A women who was exposed to the Novichok nerve agent in Amesbury, Wiltshire, has died in hospital.
Dr Michelle Carlin, Senior lecturer in forensic & analytical chemistry, Northumbria University, said:
“The news of the death of Ms Sturgess is very sad. As with all cases of poisonings, there are many factors that can affect the medical outcome of an individual. Factors such as the amount administered, the route of administration, i.e. how the agent entered the body, and the state of health of the individual.
“The main organ in the body that breaks down toxins is the liver but it has been reported that Ms Sturgess had suffered from problems related to alcoholism. Alcoholism can affect many aspects of a person’s general health and one of the body organs that can be affected is the liver. If Ms Sturgess’ liver was not functioning normally, this could have had an impact on how quickly the agent could be cleared from her body and could have played a role in her eventual demise. Further information will be revealed from a postmortem examination.”
Prof Alastair Hay, Professor Emeritus of Environmental Toxicology, University of Leeds, said:
“I am really saddened to learn of the death of Dawn Sturgess, an absolutely tragic outcome. Her death illustrates just how dangerous the Novichok-type nerve agent is and the importance of the decontamination measures being undertaken by the authorities.
“It is not yet clear how Dawn and her companion came into contact with the nerve agent and solving this will be a priority for the investigation as it has now become a murder enquiry.
“Dawn’s death also illustrates just how difficult it is for the doctors treating her. Even though they are now the most experienced team in the world for dealing with this nerve agent there are still limits to how much they are able to do.
“Because the nerve agents compromise nerve and muscle function their effects are widespread and where deaths occur these are usually do to either respiratory or circulatory failure, or both. An individual’s prior health status will also have a bearing on any outcome and this may have been a factor in Dawn’s death, but is unknown at this stage.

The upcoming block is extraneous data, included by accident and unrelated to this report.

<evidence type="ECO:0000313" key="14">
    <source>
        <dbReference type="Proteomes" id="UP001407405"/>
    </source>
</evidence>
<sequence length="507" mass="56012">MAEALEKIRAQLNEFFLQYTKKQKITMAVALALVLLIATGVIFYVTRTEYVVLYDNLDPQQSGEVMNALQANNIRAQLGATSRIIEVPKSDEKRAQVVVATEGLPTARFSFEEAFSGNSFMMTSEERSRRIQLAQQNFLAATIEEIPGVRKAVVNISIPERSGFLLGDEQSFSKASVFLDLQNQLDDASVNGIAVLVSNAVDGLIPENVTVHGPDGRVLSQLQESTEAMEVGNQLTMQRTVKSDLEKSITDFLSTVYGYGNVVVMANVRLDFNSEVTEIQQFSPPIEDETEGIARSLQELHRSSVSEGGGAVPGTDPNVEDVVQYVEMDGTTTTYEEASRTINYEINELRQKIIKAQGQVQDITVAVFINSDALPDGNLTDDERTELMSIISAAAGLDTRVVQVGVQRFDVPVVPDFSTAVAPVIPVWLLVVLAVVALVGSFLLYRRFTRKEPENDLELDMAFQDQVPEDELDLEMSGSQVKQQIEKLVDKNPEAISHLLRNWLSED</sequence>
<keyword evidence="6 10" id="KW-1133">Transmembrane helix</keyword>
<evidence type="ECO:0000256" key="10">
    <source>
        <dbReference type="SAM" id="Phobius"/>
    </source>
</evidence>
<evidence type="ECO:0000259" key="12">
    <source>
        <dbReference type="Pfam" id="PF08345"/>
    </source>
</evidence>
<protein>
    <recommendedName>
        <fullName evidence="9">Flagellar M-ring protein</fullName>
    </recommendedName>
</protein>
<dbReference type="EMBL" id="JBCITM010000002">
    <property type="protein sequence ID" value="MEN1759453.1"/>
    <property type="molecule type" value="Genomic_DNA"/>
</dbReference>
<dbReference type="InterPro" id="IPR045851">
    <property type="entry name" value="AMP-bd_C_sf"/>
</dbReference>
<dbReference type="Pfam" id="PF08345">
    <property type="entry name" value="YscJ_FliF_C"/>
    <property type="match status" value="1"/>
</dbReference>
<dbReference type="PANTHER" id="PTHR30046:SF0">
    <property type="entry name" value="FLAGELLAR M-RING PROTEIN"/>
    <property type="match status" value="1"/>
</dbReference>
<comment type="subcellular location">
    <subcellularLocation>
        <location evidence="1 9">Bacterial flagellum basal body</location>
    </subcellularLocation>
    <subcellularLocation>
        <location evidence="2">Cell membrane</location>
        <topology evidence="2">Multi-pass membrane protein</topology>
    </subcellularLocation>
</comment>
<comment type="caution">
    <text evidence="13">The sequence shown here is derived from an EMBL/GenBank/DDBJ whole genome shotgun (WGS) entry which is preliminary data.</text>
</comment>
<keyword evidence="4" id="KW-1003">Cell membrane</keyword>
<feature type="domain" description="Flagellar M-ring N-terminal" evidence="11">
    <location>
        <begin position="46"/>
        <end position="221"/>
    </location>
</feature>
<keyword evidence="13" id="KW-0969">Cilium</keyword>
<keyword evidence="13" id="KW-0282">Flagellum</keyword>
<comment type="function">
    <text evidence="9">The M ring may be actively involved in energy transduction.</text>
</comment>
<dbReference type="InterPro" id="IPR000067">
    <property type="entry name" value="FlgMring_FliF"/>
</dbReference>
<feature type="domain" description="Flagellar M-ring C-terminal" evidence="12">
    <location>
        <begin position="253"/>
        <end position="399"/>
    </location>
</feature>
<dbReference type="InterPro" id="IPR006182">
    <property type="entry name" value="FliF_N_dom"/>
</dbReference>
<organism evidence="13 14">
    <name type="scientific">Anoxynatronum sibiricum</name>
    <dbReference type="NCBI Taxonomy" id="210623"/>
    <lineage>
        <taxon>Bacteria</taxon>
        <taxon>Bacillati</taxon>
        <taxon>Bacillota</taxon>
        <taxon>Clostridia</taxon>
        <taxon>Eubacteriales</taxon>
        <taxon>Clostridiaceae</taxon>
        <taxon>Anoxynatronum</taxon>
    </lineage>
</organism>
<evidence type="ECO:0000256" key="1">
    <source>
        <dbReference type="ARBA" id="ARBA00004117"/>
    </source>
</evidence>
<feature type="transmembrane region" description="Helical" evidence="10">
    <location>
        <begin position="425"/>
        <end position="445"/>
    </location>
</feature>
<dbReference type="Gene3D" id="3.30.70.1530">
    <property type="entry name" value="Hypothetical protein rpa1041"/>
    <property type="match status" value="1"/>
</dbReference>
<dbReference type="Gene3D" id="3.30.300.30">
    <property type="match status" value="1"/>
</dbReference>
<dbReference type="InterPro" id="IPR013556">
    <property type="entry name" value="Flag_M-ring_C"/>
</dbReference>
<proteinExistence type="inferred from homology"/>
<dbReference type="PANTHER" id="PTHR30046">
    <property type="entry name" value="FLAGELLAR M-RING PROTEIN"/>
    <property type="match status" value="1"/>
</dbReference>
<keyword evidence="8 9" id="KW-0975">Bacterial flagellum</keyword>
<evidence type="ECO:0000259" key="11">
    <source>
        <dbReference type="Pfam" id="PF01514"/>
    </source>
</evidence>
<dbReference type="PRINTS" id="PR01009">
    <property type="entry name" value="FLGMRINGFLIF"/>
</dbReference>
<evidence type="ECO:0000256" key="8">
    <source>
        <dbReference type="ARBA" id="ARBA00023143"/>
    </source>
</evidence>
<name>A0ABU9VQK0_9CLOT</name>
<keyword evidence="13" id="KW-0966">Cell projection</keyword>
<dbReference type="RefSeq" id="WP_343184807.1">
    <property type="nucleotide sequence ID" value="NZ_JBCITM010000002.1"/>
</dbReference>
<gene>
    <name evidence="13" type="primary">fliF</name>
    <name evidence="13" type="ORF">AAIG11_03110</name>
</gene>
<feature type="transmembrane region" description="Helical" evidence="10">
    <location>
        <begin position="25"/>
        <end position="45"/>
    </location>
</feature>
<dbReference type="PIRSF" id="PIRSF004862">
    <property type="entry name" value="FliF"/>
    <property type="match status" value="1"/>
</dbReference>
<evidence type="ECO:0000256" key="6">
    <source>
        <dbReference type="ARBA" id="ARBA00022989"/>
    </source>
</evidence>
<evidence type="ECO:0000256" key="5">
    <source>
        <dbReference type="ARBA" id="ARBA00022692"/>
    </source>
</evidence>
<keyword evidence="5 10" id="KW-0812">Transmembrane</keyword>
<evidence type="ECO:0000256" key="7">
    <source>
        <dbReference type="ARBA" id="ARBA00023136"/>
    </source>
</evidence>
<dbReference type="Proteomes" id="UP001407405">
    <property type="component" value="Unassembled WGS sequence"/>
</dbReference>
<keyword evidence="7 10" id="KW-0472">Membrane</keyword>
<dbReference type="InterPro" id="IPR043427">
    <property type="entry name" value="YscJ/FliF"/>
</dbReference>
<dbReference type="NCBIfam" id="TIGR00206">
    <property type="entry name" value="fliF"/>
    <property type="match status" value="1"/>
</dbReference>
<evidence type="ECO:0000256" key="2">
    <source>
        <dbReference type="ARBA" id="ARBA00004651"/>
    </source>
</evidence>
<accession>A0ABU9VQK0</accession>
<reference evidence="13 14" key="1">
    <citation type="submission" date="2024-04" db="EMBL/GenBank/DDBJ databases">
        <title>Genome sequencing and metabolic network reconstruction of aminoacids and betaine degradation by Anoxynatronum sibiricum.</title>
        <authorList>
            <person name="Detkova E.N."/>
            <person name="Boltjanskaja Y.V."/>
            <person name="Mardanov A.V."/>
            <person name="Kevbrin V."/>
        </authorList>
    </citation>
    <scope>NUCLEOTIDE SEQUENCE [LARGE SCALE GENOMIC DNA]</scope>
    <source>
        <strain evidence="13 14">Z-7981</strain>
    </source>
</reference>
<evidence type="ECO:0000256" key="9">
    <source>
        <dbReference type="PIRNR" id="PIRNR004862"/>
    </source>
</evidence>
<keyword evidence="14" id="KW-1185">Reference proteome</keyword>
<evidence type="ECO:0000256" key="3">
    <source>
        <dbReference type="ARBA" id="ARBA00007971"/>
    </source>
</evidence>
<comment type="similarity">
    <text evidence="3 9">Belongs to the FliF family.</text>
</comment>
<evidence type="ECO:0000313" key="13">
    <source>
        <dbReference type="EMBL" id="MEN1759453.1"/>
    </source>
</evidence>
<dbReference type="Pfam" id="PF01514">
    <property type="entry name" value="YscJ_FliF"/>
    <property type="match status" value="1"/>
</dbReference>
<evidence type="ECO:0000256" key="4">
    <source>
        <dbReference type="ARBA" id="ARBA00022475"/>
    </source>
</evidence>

“This truly regrettable outcome reinforces the need for the public to follow the advice issued by the chief medical officer which will help to minimise any possible contact with the nerve agent.”
Prof Andrea Sella, Professor of Inorganic Chemistry, UCL, said:
“This is a tragedy, and an outrage. For Ms Sturgess’ family and friends this must be the most brutal of shocks and I offer them my deepest sympathy and condolences. Her death is a reminder that, in spite of all the nay-saying on social media, nerve agents are very poisonous substances indeed; it shows how close to death the Skripals and DS Nick Bailey may have come, and that they are not ‘out of the woods’. It is worth remembering that they are likely have long term life-changing injuries; hundreds of victims of the Tokyo underground attacks have had to live with such issues ever since.
“Her death heightens further the pressure on the police to locate the object at the source of this poisoning as the material on or inside it is of critical forensic importance. We can only hope that Mr Rowley recovers, not only for the sake of his family and friends, but also because he is a key witness who may be in a position to describe how he and Ms Sturgess came to be poisoned.
“All of this said, the risk to local residents and visitors remains low, though they should take care not to pick up unknown objects.”
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Dr Michelle Carlin: “I have no interests to declare.”
Prof Andrea Sella: “I do not have any competing interests.”
None others received.